Book Review: The Book of Speculation by Erika Swyler

“Once you’ve held a book and really loved it, you forever remember the feel of it, its specific weight, the way it sits in your hand…we would bury ourselves in books until flesh and paper become one and ink and blood at last ran together.”

– Erika Swyler, The Book of Speculation

The Australian cover...

The Australian cover…

SYNOPSIS

A sweeping and captivating debut novel about a young librarian who is sent a mysterious old book, inscribed with his grandmother’s name. What is the book’s connection to his family?

Simon Watson, a young librarian, lives alone on the Long Island Sound in his family home, a house perched on the edge of a cliff that is slowly crumbling into the sea. His parents are long dead, his mother having drowned in the water his house overlooks.

One day, Simon receives a mysterious book from an antiquarian bookseller; it has been sent to him because it is inscribed with the name Verona Bonn, Simon’s grandmother.

Simon must unlock the mysteries of the book, and decode his family history, before fate deals its next deadly hand. The Book of Speculation is Erika Swyler’s gorgeous and moving debut, a wondrous novel about the power of books, family, and magic.

... and the US cover. Which do you prefer?

… and the US cover. Which do you prefer?

REVIEW

There are no surprises as to why I requested a review copy of The Book of Speculation by Erika Swyler… just look at that cover – it is a stunner! Of course, the story sounded wonderful too! After only a few pages I knew I was going to love the complicated tale of family and magic with an unbound love for books woven throughout.

When an old and fragile leather bound book lands on Simon’s front doorstep he is immediately taken aback by its presence, “unwrapping [it] reveals a dark leather binding covered with what would be intricate scrollwork had it not suffered substantial water damage…it’s very old, not a book to be handled with naked fingers, but seeing as it’s already ruined, [Simon gave] in to the quiet thrill of touching something with history.” With links to his family’s past, Simon’s behaviour becomes more and more obsessive in finding the answers to the seemingly coincidental deaths of all the female members of his family – on July 24th – when his erratic-behaving sister comes home within days of this date. Simon’s life is falling down around him – literally – but his need for answers overshadows everything. What is the book and what connection does it have to his family? Alternating chapters written in the past reveal the lives of the performers in Hermelius Peabody’s travelling circus. Bound together are the owner Peabody, the tarot-card reader Madame Ryzhkova and a pair of young, star-crossed lovers, Amos and Evangeline. In the end, it all comes together to examine the way our lives are inextricably linked to those around us.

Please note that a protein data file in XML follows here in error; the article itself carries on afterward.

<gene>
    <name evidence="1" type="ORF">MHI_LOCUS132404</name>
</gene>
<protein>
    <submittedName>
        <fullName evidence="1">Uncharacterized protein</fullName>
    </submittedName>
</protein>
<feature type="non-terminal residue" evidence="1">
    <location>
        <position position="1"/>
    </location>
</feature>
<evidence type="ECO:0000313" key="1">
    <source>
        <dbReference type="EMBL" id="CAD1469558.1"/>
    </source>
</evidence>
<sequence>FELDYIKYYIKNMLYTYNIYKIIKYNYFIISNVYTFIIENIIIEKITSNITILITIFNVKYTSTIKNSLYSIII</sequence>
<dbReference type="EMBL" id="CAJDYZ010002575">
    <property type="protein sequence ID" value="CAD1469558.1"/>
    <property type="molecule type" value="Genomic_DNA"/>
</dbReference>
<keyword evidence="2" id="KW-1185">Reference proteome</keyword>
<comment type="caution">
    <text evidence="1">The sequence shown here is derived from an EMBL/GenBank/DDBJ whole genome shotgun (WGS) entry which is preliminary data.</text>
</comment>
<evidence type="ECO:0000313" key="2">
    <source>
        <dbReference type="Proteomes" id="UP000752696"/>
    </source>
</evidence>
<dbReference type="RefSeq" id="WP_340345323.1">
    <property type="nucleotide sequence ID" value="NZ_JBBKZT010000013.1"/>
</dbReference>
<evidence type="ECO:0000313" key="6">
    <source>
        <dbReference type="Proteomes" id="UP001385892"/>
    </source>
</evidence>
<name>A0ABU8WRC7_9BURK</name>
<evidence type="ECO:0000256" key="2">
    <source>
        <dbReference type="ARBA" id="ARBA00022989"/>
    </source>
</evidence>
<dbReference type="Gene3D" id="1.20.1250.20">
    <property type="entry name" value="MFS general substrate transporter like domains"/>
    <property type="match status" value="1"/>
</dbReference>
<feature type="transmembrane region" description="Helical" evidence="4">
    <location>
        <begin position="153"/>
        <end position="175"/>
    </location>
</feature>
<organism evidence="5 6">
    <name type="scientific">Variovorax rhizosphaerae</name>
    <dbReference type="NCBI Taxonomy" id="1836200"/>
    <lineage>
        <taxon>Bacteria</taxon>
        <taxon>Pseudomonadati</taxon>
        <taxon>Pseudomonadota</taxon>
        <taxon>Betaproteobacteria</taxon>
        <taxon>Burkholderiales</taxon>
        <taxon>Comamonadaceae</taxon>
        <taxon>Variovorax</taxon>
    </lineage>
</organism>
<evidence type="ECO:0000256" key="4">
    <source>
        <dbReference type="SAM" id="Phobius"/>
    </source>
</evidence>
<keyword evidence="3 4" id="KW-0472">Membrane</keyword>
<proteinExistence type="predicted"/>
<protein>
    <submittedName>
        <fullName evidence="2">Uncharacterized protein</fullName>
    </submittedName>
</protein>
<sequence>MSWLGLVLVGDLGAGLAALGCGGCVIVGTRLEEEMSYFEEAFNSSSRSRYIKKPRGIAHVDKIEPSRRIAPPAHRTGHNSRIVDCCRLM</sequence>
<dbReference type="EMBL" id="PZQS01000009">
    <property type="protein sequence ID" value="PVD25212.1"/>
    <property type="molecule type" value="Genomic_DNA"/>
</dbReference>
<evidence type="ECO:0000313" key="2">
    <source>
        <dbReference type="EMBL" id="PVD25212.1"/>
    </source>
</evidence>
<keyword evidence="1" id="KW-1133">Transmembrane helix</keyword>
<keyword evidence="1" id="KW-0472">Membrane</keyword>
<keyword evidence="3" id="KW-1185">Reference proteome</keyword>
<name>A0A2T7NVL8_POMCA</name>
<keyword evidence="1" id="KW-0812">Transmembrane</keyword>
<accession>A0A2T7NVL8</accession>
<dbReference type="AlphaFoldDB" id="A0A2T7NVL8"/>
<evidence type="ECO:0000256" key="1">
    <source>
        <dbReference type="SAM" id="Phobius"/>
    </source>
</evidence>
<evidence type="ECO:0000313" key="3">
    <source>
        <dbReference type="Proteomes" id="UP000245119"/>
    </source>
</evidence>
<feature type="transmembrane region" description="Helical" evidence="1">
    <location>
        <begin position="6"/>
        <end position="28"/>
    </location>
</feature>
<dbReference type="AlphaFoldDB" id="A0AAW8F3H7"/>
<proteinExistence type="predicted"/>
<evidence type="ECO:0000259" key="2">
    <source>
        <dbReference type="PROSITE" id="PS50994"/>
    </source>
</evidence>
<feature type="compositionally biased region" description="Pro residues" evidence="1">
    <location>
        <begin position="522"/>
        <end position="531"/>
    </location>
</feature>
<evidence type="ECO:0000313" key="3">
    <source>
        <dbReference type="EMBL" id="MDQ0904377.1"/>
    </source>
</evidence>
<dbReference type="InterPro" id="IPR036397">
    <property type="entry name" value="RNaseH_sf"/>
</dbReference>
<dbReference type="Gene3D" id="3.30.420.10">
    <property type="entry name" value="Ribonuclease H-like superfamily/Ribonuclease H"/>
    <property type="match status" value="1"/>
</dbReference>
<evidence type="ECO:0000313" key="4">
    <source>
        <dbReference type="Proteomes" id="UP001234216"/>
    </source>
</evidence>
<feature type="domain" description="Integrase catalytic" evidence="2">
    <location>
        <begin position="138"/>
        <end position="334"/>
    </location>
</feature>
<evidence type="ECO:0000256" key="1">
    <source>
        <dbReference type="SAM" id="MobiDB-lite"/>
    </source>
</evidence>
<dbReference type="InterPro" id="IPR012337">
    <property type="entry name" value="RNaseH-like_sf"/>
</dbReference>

I really, really enjoyed this book and I think fans of Alice Hoffman or Sara Gruen will easily be swept up in the magic of this story. There is something compelling and fascinating about the lives of circus performers and the way they are always on show. The cast of this book is quite numerous and I feel like it is one of the only downsides to the story. I felt like most of the characters were not fleshed out as much as they could have been and I found myself liking the peripheral characters a lot more than the main ones. Simon, Enola, Amos and Evangeline were not the easiest characters to get a long with. This could have been intentional on Swyler’s part but their peculiarities came across as being a little contrived. There were times when their intensity jumped off the page and others where they didn’t stand out at all. I found Simon to be a little stiff and cold; Enola’s slightly manic behaviour often lacked the dark intensity I felt it should have had; Amos never really grows up (but then maybe he is incapable of doing so) and Evangeline was every part the seducing temptress and dark-hearted enchantress she was meant to be. She was about as far from the Little Mermaid as you could possibly get! On the other hand, Madame Ryzhkova and Doyle (Enola’s boyfriend) were two characters that I enjoyed immensely. Madame Ryzhkova has an air of grace and power beneath the rough exterior; Swyler’s descriptions of her and the cards were beautiful. Doyle is an oddball but there is something about him that I found really endearing. A circus performer himself, he seems the silent and steady type, and perhaps the most at ease with who he is out of them all.

Despite not really liking the characters, they all played their part in this story and Swyler’s writing evokes some beautifully dark visual imagery. Her descriptions are often whimsical and her language can only be described as bewitching… I was completely drawn to the story. Swyler steers away from mixing fiction and fantasy however there is enough magic within the pages to stir the imagination and keep you reading. Swyler’s division of the story between past and present is balanced and masterfully woven together.

Overall, The Book of Speculation is an engaging and magical family saga that weaves its way through your imagination. Swyler seamlessly manoeuvres through generations and centuries with ease and I would definitely recommend that it be added to your TBR pile.

 

AUTHOR: Erika Swyler

ISBN: 9781782397632

PUBLISHER: Allen and Unwin

RRP: $29.99

PUB DATE: August 2015

 

Thank you to Allen and Unwin for sending me a reading copy in exchange for an honest review!

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One thought on “Book Review: The Book of Speculation by Erika Swyler

  1. I’ve ordered this in a hardback with the U.S cover which I much prefer over the Australian one. A great review of a bound to be wondrous book!

    Like

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